Why Can’t I Start This %*^@! Document?

Often what we perceive as a block is really just a flaw in our approach to writing. Here are a few common reasons that people find it hard to start a document, and some tips to help you conquer the blank page.

Four Tips for Overcoming Writer’s Block

It happens to all of us. You have to write a document—a report, a memo, an important email. You open a file, put your hands over the keyboard and… nothing. You’ve got writer’s block. The good news is that this will be a great time to clean your desk.

Often what we perceive as writer’s block is really just a flaw in our approach to writing. Here are a few common reasons that people find it hard to start a document—and some tips to help you conquer the blank page.

1.   You’re afraid it won’t be perfect

Stephen J. Cannell is one of the most successful producers in television history. He’s created dozens of hit shows (The Rockford Files, Wiseguy, The A-Team) and has written hundreds of TV scripts. The secret to his success will surprise you.

Cannell is dyslexic. He can barely read. But as an up-and-coming writer, he saw this as an advantage.

For most of us, writer’s block comes from a fear of putting anything on paper because we’re afraid it won’t be good enough. But Cannell’s learning disability meant he knew that whatever he wrote wouldn’t be good enough—at least not without serious editing. So he never worried. He just wrote.

Accept that your first draft won’t be perfect. Once you know that, you can just start writing—and then start editing it into a second draft, which will be better. 

2.   You haven’t talked it through

If you can’t start typing, start talking. Your document should be written in a conversational tone anyway, so speaking about it is a good place to start.

Invite a coworker into your office to listen, and start explaining what you want to write. Use this opening to get the words flowing: “This document needs to….”

Using casual language, explain what you want to communicate with the document. As you hear yourself, you’ll probably grab your keyboard several times and say, “Hey, that’s good. I should use that.”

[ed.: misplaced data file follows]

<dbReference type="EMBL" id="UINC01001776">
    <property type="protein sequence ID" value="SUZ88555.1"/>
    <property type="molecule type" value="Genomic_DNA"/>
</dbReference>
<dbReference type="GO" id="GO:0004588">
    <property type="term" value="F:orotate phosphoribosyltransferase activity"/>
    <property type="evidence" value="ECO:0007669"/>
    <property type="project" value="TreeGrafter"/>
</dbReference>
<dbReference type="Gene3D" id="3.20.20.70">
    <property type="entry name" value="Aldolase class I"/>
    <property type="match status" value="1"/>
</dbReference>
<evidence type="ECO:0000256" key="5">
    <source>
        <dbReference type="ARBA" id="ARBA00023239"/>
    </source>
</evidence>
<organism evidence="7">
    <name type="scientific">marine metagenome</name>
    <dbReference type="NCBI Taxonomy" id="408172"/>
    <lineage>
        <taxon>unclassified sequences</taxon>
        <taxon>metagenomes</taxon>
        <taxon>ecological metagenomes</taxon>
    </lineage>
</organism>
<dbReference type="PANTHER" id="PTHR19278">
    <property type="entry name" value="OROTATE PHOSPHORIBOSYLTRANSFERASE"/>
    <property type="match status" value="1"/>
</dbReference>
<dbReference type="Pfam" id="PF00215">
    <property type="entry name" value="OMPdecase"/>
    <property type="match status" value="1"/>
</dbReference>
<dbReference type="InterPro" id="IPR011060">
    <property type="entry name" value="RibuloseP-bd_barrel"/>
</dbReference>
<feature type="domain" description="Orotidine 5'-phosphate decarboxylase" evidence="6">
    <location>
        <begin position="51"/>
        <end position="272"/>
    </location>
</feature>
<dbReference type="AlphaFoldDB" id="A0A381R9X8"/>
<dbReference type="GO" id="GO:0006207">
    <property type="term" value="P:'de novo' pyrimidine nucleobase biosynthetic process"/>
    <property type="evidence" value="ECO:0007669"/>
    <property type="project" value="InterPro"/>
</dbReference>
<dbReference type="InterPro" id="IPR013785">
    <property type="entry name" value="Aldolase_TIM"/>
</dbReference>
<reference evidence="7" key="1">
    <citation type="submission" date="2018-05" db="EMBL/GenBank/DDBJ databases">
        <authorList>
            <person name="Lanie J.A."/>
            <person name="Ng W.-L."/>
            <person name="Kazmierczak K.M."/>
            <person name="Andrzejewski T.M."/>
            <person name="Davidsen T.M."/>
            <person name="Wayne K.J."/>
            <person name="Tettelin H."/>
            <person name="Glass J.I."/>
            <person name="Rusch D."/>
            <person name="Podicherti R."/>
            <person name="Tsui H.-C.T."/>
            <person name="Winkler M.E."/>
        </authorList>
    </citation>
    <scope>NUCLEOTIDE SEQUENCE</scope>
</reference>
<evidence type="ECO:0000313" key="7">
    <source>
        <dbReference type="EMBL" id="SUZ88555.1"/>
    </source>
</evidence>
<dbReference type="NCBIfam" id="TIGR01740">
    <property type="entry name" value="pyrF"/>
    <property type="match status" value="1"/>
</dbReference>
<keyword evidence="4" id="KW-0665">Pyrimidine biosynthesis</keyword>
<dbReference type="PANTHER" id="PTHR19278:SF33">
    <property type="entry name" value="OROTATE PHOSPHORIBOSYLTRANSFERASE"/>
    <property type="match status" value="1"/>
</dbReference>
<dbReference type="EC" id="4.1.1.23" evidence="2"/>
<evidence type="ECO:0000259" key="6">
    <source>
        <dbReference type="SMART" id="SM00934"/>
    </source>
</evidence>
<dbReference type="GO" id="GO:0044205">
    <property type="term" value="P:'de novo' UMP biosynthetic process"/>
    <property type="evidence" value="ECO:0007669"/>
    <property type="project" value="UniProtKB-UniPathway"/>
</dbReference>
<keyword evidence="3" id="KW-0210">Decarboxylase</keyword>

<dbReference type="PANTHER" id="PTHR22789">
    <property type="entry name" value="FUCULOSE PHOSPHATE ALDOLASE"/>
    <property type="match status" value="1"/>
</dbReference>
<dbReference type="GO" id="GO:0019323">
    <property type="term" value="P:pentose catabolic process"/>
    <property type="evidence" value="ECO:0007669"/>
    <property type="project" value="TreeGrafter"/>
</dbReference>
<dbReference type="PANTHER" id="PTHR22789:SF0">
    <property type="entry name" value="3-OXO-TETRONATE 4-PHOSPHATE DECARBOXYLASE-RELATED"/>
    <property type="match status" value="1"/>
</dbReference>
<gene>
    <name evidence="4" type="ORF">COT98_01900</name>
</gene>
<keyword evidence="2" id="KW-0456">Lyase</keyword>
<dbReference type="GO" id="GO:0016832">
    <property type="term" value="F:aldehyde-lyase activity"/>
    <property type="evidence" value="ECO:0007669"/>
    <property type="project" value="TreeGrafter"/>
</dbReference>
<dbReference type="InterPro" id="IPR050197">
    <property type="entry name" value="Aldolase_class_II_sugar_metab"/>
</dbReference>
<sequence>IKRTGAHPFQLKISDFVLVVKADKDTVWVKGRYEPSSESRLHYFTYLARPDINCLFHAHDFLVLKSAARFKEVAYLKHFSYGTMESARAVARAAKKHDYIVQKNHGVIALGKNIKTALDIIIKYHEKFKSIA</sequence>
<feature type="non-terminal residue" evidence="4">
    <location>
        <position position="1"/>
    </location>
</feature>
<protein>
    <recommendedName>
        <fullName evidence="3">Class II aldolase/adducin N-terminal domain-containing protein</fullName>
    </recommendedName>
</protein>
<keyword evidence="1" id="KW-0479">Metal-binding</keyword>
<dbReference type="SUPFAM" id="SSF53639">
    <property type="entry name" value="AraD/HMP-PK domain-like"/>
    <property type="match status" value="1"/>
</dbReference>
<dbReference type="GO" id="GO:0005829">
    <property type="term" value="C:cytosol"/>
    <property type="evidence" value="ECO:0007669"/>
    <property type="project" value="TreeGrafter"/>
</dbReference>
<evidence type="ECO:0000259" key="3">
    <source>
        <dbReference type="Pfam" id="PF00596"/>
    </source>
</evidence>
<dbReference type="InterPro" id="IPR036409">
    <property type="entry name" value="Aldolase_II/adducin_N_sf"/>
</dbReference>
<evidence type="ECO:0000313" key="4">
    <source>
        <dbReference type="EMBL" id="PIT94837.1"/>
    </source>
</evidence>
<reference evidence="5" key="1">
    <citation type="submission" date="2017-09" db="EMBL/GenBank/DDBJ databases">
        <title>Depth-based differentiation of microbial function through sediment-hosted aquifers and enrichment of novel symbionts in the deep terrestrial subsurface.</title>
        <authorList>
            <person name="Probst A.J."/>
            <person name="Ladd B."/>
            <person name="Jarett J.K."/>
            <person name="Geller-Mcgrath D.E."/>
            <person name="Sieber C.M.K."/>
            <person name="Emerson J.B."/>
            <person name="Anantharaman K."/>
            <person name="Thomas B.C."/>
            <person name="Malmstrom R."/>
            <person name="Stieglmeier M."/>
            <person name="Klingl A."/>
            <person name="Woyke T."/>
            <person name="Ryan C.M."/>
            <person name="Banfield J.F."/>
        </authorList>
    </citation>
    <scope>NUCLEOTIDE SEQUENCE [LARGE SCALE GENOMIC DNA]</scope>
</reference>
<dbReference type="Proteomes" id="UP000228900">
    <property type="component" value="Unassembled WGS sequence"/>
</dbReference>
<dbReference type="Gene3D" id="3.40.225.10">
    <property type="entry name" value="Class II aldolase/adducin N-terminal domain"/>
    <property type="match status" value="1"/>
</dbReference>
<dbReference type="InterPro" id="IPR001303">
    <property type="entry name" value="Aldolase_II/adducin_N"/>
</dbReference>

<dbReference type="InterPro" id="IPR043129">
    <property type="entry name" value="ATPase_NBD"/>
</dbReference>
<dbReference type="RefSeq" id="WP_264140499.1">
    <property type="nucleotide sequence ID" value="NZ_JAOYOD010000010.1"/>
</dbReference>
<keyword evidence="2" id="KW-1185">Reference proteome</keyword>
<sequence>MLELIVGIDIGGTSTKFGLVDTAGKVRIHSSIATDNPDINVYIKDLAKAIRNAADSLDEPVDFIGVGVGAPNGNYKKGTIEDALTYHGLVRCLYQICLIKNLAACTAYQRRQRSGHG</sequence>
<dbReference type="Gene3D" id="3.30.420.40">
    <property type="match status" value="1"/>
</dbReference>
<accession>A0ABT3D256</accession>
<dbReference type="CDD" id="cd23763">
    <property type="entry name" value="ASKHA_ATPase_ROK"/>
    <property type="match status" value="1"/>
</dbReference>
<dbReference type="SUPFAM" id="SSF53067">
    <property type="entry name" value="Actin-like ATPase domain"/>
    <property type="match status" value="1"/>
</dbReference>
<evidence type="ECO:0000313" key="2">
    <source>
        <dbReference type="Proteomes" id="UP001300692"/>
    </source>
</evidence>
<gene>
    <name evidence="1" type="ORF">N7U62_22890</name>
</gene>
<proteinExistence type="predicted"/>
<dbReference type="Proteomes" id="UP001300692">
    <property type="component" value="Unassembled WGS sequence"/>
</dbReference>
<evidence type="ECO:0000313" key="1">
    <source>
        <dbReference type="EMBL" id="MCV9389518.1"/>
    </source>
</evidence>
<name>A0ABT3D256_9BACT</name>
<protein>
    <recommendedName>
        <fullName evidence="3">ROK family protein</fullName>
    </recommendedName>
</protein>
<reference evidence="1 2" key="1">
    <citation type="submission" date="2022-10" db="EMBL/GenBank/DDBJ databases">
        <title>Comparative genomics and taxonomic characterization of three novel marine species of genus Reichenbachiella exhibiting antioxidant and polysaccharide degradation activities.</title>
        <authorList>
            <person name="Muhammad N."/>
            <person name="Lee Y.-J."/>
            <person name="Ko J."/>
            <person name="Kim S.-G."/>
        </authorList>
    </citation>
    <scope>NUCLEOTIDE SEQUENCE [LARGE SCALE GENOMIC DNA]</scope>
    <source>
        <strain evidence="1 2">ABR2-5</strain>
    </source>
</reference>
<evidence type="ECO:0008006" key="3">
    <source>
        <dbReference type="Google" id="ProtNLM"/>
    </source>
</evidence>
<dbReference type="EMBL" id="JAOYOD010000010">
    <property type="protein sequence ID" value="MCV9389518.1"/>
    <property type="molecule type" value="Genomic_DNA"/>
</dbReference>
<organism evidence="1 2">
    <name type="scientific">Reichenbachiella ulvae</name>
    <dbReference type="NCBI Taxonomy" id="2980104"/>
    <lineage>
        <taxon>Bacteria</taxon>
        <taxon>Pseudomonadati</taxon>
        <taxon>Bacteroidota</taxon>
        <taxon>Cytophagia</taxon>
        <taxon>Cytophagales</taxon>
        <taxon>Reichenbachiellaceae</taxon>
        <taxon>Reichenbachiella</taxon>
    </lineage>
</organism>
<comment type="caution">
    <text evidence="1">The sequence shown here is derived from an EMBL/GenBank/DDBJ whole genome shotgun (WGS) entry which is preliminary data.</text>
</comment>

You’ll need your coworker to stay and listen for at least a few minutes so you can build your rhythm. This is why, no matter what the doctors say, it’s a good idea to keep a huge jar of candy on your desk.

3.   You’re staring at a blank page

Staring at a blank page can set off writer’s block because it triggers those thoughts that worry us when we start writing: It won’t be good enough. I haven’t written a single word. I have no idea how to start.

When you fire up a new document, immediately start typing something, anything, about the subject—who the document’s readers will be, when it’s due, a working title, a couple of ideas for sections, anything you can think of.

You’re actually tricking the part of your mind that’s afraid to start. Instead of staring at a blank page, now you see a screen full of disorganized content. You’ll want to edit, cut, rephrase, and rearrange. You’ll say, “I should move this up… slide that to the left… bold the title… turn these three points into a list.” Suddenly, you’re writing! And, trust me, now the ideas will start flowing.

Movie critic Roger Ebert says, “The muse visits during the act of creation, not before.” That’s his clever way of saying that the words, the ideas, and your enthusiasm for what you’re writing—they all start coming to you only after you’ve started writing.

(And if you think that’s profound, you should read Ebert’s review of Die Hard with a Vengeance.)

4.    You’re in front of your computer

Ever notice that sometimes your best ideas come to you when you’re in the shower, or lying in bed, or driving?

When you don’t have many distractions, your creative ideas can come to the surface. So sometimes the best way to start writing is to figure out what your document needs to communicate, then walk away from your computer and give your mind a break to let your creativity do its job.

Go for a walk. Talk to a coworker in the break room. And hey, if you have a shower in the office, use it!

This is a good reason to build in more time to write your work-related documents. If you’re not facing a short deadline, you can walk away from the writing, stop thinking about it consciously, and give the creative centers of your brain a chance to work their magic.

Often you’ll leave your desk, start doing something else for just a few minutes and… inspiration will strike. When this happens, drop everything and run back to your desk. Unless you were taking a shower.

About the Author

Robbie Hyman is a professional communications and public affairs writer. He has 15 years’ experience writing for nonprofits, small business and multibillion-dollar international organizations and is available as a freelance writer for federal agencies.

Robbie has written thousands of pages of content, including white papers, speeches, published articles, reports, manuals, newsletters, video scripts, advertisements, technical document and other materials. He is also co-founder of MoneySavvyTeen.com, an online course that teaches smart money habits to teenagers.